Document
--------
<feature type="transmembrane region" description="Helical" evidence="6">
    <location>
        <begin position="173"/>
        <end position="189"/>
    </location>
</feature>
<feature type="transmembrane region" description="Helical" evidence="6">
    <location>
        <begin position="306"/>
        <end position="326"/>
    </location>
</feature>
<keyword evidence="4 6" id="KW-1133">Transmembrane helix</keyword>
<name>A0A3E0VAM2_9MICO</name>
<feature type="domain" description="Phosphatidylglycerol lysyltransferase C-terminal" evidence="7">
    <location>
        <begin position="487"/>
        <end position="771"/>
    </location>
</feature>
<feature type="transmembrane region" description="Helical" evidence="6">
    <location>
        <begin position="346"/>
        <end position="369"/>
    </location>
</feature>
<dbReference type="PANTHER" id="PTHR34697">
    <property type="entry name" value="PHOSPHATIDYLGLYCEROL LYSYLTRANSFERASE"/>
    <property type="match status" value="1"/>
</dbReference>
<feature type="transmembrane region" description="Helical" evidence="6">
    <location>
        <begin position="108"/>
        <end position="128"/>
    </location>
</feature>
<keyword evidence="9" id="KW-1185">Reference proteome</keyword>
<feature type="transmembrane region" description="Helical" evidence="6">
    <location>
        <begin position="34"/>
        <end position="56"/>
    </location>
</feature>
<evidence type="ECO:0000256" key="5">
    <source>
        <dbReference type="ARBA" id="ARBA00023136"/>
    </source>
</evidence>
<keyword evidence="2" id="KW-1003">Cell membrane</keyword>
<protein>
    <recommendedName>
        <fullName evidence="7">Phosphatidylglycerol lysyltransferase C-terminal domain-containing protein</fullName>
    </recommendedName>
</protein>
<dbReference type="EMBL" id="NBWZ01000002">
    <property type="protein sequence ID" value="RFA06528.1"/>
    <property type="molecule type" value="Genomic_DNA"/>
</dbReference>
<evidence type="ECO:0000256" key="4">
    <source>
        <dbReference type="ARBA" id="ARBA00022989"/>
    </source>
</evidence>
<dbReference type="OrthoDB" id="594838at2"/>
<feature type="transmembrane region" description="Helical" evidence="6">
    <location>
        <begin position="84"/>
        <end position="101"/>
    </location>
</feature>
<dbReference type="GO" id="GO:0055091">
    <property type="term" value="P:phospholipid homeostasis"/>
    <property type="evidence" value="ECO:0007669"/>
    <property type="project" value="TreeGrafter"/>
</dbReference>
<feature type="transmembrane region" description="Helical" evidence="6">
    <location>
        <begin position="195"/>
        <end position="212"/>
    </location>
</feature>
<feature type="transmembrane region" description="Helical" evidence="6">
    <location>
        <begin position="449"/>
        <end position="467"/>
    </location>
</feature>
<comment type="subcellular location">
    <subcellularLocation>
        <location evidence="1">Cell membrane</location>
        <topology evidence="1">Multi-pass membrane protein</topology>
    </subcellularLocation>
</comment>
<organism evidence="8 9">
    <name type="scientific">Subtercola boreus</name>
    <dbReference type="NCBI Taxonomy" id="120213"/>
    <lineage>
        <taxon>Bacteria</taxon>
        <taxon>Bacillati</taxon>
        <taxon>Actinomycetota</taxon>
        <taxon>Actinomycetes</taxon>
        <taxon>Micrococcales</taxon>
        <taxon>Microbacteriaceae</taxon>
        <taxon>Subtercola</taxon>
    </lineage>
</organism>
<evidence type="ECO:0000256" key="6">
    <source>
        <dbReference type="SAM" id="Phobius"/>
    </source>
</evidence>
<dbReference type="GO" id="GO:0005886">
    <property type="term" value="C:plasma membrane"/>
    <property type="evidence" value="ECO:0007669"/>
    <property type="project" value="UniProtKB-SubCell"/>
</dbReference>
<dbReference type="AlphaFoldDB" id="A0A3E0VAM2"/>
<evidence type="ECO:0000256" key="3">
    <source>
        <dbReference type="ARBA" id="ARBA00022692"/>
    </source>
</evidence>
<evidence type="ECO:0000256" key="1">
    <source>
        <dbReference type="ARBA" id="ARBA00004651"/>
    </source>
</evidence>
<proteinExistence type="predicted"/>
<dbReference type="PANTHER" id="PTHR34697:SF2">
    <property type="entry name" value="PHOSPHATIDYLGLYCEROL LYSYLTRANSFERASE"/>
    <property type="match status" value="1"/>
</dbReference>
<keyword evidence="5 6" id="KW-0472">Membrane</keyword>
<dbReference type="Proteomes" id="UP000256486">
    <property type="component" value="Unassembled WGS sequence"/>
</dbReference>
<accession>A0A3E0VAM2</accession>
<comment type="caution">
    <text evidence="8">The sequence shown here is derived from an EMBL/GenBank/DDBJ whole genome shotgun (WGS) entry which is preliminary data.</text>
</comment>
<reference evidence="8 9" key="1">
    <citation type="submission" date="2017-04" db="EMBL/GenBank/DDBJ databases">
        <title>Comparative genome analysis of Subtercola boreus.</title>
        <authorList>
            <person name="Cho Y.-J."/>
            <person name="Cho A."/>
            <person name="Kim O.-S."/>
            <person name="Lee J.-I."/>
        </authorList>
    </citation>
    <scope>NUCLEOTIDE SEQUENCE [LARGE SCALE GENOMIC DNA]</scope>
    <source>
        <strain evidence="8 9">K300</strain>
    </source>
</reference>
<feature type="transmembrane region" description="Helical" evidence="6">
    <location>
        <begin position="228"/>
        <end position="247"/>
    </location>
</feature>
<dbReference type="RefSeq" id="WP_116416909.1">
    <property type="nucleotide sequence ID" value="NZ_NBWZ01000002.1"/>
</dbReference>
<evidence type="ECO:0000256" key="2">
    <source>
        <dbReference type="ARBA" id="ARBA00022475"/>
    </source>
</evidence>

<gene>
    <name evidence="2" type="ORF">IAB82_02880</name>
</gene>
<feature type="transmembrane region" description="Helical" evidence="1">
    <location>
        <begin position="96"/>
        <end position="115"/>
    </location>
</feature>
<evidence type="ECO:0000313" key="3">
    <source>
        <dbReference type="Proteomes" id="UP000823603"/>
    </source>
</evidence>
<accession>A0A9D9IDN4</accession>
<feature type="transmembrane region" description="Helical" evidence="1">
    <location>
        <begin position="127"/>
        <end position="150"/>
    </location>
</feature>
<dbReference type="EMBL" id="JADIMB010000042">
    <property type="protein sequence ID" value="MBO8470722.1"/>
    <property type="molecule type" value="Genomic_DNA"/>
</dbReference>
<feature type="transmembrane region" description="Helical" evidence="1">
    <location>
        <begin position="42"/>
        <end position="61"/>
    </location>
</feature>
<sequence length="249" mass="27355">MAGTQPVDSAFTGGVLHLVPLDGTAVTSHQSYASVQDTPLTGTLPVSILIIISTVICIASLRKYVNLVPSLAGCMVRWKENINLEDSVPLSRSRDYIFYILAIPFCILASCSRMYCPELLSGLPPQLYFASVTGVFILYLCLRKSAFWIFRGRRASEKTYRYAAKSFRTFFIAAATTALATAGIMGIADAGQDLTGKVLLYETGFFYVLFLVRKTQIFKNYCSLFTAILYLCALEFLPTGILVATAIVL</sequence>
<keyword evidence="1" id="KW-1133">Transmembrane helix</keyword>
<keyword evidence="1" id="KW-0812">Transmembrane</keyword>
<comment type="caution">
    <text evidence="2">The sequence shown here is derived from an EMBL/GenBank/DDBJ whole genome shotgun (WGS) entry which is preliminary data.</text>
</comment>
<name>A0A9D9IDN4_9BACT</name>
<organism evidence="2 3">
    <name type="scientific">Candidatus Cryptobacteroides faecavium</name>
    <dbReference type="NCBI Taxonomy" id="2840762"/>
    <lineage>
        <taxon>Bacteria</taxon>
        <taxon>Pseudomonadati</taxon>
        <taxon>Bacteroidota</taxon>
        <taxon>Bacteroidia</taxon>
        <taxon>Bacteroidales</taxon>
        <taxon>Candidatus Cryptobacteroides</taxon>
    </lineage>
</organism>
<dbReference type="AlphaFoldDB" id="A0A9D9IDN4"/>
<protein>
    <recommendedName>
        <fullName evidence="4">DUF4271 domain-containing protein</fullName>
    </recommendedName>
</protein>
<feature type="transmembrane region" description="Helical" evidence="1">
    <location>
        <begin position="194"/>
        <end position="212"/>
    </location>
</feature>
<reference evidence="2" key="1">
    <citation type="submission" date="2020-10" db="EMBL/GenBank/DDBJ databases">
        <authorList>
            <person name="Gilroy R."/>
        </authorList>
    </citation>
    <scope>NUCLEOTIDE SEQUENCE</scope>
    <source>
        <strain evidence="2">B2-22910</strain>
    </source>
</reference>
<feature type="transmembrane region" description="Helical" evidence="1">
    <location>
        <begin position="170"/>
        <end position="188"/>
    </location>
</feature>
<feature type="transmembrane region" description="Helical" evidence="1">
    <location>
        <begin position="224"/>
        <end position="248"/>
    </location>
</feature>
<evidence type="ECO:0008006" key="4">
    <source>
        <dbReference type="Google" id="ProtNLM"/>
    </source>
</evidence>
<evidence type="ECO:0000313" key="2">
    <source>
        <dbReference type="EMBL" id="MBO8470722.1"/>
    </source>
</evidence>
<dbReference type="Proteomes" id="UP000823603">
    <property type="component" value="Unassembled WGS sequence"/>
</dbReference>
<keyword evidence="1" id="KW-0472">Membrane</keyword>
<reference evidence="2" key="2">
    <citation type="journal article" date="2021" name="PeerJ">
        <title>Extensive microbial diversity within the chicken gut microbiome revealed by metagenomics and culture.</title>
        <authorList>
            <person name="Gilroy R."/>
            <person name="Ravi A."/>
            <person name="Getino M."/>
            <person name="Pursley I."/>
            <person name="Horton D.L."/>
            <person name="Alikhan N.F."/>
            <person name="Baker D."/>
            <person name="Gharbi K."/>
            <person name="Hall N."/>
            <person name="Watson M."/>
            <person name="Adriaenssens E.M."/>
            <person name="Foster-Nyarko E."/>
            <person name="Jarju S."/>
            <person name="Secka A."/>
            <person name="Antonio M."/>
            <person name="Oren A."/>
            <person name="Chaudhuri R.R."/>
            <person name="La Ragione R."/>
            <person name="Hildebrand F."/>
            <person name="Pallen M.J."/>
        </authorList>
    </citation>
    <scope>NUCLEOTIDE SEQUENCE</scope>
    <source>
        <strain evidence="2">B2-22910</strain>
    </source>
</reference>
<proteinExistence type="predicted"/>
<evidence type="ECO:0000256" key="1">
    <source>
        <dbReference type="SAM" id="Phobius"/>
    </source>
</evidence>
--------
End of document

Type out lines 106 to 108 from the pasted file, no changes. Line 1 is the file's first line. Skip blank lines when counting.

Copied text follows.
</organism>
<evidence type="ECO:0000256" key="6">
    <source>